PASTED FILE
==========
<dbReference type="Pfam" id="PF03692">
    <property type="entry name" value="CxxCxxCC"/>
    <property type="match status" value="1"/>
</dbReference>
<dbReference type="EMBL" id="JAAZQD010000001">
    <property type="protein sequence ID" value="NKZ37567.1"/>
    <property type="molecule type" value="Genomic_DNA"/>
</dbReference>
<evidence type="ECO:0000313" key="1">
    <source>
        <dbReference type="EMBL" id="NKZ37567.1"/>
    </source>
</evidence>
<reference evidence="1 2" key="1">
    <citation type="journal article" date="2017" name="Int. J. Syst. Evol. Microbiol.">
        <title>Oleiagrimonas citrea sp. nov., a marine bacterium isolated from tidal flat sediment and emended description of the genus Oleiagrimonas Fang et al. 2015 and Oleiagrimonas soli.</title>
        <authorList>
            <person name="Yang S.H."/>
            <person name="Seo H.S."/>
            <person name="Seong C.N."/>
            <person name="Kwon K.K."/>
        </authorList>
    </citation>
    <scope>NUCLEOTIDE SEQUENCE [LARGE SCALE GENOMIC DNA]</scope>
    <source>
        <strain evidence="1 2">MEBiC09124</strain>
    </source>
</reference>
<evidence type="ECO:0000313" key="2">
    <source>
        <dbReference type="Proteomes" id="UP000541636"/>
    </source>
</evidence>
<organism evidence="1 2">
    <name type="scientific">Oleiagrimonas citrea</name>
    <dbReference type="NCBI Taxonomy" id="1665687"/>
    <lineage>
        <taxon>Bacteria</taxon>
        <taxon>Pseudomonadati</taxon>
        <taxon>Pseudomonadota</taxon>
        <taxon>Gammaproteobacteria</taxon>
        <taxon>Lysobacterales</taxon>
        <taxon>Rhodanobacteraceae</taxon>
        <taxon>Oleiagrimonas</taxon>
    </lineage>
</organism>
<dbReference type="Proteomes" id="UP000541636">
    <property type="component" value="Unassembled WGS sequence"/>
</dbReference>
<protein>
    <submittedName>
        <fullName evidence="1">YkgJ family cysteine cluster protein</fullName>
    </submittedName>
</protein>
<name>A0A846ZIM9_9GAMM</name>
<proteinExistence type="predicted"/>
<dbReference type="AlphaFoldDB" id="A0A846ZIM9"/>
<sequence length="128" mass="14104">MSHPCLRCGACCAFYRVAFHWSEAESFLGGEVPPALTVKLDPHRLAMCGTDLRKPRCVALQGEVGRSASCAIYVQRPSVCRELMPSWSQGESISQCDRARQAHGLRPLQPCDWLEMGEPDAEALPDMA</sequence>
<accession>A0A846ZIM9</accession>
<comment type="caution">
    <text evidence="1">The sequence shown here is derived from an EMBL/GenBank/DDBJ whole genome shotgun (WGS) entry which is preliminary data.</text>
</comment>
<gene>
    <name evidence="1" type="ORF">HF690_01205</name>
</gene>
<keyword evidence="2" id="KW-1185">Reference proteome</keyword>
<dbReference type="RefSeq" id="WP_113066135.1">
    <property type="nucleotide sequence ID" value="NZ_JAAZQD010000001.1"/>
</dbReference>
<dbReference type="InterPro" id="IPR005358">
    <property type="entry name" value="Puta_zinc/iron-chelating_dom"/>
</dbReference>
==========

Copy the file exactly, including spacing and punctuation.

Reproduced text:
<dbReference type="Pfam" id="PF03692">
    <property type="entry name" value="CxxCxxCC"/>
    <property type="match status" value="1"/>
</dbReference>
<dbReference type="EMBL" id="JAAZQD010000001">
    <property type="protein sequence ID" value="NKZ37567.1"/>
    <property type="molecule type" value="Genomic_DNA"/>
</dbReference>
<evidence type="ECO:0000313" key="1">
    <source>
        <dbReference type="EMBL" id="NKZ37567.1"/>
    </source>
</evidence>
<reference evidence="1 2" key="1">
    <citation type="journal article" date="2017" name="Int. J. Syst. Evol. Microbiol.">
        <title>Oleiagrimonas citrea sp. nov., a marine bacterium isolated from tidal flat sediment and emended description of the genus Oleiagrimonas Fang et al. 2015 and Oleiagrimonas soli.</title>
        <authorList>
            <person name="Yang S.H."/>
            <person name="Seo H.S."/>
            <person name="Seong C.N."/>
            <person name="Kwon K.K."/>
        </authorList>
    </citation>
    <scope>NUCLEOTIDE SEQUENCE [LARGE SCALE GENOMIC DNA]</scope>
    <source>
        <strain evidence="1 2">MEBiC09124</strain>
    </source>
</reference>
<evidence type="ECO:0000313" key="2">
    <source>
        <dbReference type="Proteomes" id="UP000541636"/>
    </source>
</evidence>
<organism evidence="1 2">
    <name type="scientific">Oleiagrimonas citrea</name>
    <dbReference type="NCBI Taxonomy" id="1665687"/>
    <lineage>
        <taxon>Bacteria</taxon>
        <taxon>Pseudomonadati</taxon>
        <taxon>Pseudomonadota</taxon>
        <taxon>Gammaproteobacteria</taxon>
        <taxon>Lysobacterales</taxon>
        <taxon>Rhodanobacteraceae</taxon>
        <taxon>Oleiagrimonas</taxon>
    </lineage>
</organism>
<dbReference type="Proteomes" id="UP000541636">
    <property type="component" value="Unassembled WGS sequence"/>
</dbReference>
<protein>
    <submittedName>
        <fullName evidence="1">YkgJ family cysteine cluster protein</fullName>
    </submittedName>
</protein>
<name>A0A846ZIM9_9GAMM</name>
<proteinExistence type="predicted"/>
<dbReference type="AlphaFoldDB" id="A0A846ZIM9"/>
<sequence length="128" mass="14104">MSHPCLRCGACCAFYRVAFHWSEAESFLGGEVPPALTVKLDPHRLAMCGTDLRKPRCVALQGEVGRSASCAIYVQRPSVCRELMPSWSQGESISQCDRARQAHGLRPLQPCDWLEMGEPDAEALPDMA</sequence>
<accession>A0A846ZIM9</accession>
<comment type="caution">
    <text evidence="1">The sequence shown here is derived from an EMBL/GenBank/DDBJ whole genome shotgun (WGS) entry which is preliminary data.</text>
</comment>
<gene>
    <name evidence="1" type="ORF">HF690_01205</name>
</gene>
<keyword evidence="2" id="KW-1185">Reference proteome</keyword>
<dbReference type="RefSeq" id="WP_113066135.1">
    <property type="nucleotide sequence ID" value="NZ_JAAZQD010000001.1"/>
</dbReference>
<dbReference type="InterPro" id="IPR005358">
    <property type="entry name" value="Puta_zinc/iron-chelating_dom"/>
</dbReference>